The German invasion of the Soviet Union in June 1941 radically changed the situation for the Polish exiles. Towards the end of August news reached just about all Polish groups that the Premier of the Polish Government in London had negotiated a treaty with the Soviet Government in Moscow and the Supreme Soviet had declared an amnesty for the Poles.
Liberated Poles intoxicated with happiness born of freedom, left their places of exile and headed south where a Polish army was being organised and civil authorities set up for the general population. Yet exhausted, hungry, clad in rags and tatters, not all of them reached Kermine which appeared as a God-given haven, but where lack of water and unbearable sun caused outbreaks of typhoid and the acute type of dysentery from which thousands died. One such victim was my father so we were now complete orphans. Our situation worsened by the day as our starved and exhausted physiques were unable to fight off the illness.
The Polish army was keenly aware of the children’s fate and shared their small rations with us. Working with the army were quite a number of volunteers who travelled from one collective farm to another searching out the Polish orphans from Soviet institutions. But it was thanks to the initiative of the Polish Embassy in Kuybyshev – and General Anders that a kindergarten, orphanage and schools were started in each unit of the army. Whenever possible children were allocated a place in one of these, whether it was under canvas, in animal sheds or dilapidated Uzbek huts. Such lodgings regularly turned into hospitals.
After my arrival at one of these official places in Kermine I joined the cadets and so later moved with others to Karkin-Batash in Uzbekistan. Not long after I became ill with typhoid fever and, with a soaring temperature and severe headache, was taken to hospital by a hired Uzbek on his arba. We travelled along a stony country road with the sun mercilessly beating down on my uncovered head. I never thought I would live through that day. Much later on, after I recovered, one day as I was on my way to school with a group of other children, I remember seeing that same Uzbek leading his arba loaded high with corpses and skeletons. These were Poles from collective farms. The ditch by which he stopped became their grave. Such episodes were an everyday occurrence. Here I must add that no transport was organised for us to leave Siberia. We travelled on goods trains as stowaways. We never knew when the train would stop and for how long. At such halts people went off to find food, or just to beg for food and drink. Very often the train moved leaving some behind. Such people, and this happened to my sister, were forced to work in stone quarries for the duration of the war. Thanks to God’s help she endured to the end of hostilities, returned to her homeland and now lives in Wrocław.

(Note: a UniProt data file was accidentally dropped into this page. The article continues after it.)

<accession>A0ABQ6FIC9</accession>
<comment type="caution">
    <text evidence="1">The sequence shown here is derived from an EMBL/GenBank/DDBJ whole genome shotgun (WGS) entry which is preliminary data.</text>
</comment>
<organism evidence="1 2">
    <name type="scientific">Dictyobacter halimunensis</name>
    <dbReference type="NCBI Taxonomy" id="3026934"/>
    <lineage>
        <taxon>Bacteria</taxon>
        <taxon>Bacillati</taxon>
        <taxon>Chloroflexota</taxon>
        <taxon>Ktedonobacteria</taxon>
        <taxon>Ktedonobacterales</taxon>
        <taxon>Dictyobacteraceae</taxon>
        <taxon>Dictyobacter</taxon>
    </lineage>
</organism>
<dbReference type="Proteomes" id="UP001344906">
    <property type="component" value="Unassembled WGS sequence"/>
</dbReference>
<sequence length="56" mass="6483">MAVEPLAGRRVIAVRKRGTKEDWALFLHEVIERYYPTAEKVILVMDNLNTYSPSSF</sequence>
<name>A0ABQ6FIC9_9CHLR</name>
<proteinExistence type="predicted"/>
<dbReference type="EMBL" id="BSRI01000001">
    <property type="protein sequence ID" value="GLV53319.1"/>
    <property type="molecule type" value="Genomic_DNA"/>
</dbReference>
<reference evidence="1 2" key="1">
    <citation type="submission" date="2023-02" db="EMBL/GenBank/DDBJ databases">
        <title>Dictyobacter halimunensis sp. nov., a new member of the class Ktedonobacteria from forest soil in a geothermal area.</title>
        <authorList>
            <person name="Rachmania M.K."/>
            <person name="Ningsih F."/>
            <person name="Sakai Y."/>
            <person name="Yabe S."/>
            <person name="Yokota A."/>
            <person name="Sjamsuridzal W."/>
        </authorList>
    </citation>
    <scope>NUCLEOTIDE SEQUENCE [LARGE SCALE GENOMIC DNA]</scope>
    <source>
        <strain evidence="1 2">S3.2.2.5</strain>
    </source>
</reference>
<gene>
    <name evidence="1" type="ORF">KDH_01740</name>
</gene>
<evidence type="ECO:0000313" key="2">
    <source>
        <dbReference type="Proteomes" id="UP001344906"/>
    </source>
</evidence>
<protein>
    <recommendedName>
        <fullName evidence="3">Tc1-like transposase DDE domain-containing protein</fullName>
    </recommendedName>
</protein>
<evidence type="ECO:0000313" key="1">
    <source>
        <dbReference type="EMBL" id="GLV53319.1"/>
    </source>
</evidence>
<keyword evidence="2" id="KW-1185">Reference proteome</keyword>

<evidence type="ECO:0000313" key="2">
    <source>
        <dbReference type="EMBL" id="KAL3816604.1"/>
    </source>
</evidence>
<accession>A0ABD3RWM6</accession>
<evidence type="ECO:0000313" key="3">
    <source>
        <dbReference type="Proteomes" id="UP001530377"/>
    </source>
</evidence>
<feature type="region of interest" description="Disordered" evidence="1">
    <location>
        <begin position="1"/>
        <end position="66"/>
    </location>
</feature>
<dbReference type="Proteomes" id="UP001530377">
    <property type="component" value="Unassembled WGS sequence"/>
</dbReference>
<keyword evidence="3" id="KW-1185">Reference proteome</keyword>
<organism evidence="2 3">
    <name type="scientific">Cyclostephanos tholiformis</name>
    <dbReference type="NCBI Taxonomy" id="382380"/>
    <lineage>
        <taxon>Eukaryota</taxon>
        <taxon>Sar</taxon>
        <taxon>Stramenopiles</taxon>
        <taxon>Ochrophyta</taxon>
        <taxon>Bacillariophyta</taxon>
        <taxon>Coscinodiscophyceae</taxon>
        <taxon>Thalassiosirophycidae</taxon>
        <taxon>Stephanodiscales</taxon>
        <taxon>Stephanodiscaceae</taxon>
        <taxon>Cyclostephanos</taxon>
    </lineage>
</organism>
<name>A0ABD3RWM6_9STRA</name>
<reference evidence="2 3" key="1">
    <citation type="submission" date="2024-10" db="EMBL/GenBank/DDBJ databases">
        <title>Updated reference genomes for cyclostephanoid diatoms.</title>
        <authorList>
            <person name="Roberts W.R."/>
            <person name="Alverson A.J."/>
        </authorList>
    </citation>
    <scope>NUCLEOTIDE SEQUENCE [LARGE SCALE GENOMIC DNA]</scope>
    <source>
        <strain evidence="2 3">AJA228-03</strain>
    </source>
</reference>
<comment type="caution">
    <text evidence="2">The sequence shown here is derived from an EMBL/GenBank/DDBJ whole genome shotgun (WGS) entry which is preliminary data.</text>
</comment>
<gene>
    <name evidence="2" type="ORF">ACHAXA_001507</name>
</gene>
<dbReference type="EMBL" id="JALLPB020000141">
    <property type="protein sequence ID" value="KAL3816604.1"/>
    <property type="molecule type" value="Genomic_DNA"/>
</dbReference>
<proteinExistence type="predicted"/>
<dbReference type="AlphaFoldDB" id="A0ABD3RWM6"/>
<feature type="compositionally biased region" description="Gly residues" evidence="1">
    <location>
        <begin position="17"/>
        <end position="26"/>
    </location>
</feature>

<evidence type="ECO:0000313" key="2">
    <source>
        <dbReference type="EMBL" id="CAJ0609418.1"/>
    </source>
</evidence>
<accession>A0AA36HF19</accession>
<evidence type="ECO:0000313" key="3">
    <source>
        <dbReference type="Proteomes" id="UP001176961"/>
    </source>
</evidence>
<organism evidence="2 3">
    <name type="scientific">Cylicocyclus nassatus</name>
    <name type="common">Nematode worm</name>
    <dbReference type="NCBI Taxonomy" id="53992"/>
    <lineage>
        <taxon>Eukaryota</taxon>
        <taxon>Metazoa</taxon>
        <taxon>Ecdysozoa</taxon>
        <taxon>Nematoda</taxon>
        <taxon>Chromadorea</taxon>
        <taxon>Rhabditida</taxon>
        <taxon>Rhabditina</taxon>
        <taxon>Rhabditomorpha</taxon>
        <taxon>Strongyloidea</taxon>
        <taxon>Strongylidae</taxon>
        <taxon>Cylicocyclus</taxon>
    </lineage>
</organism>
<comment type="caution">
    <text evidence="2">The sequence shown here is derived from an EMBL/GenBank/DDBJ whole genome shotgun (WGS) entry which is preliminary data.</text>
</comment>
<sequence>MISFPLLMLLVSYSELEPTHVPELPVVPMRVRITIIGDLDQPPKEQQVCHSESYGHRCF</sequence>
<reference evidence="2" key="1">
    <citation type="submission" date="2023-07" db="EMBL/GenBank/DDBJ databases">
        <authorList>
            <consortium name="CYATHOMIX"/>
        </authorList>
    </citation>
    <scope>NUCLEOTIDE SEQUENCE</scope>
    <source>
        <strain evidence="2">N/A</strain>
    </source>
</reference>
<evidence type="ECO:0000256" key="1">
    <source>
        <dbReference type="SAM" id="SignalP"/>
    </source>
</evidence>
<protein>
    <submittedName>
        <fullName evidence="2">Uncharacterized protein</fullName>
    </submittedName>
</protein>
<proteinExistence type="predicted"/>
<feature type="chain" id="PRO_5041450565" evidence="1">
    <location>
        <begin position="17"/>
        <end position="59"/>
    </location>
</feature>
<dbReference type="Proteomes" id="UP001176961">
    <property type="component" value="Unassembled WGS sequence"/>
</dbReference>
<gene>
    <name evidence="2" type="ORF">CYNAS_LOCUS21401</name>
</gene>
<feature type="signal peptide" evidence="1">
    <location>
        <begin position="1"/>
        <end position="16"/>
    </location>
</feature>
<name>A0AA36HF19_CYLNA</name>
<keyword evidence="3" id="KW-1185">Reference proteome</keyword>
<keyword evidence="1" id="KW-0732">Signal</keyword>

Our departure from the Soviet Union promised us freedom in Persia but sight of the Promised Land in Pahlevi was denied many people. On the ship itself were dozens of very sick people. They were on the deck open to the hot sun, without water, very weak, exhausted and regularly trodden on by those who were stronger. Those that did arrive in Pahlevi were welcomed by our soldiers providing warm food, a change of clothing and words of comfort. Then a swim in the sea. What a luxury!
The years which followed were filled with scouting, education, stays in camps in India, departures to England, marriage, work in a hospital and finally retirement in my second homeland on English soil in Cambridge: how completely different at this stage of my life from the horrific events of my youth!
Izabela Mączko (Czerkawska) also lived in Bortnica and wrote about her family experiences.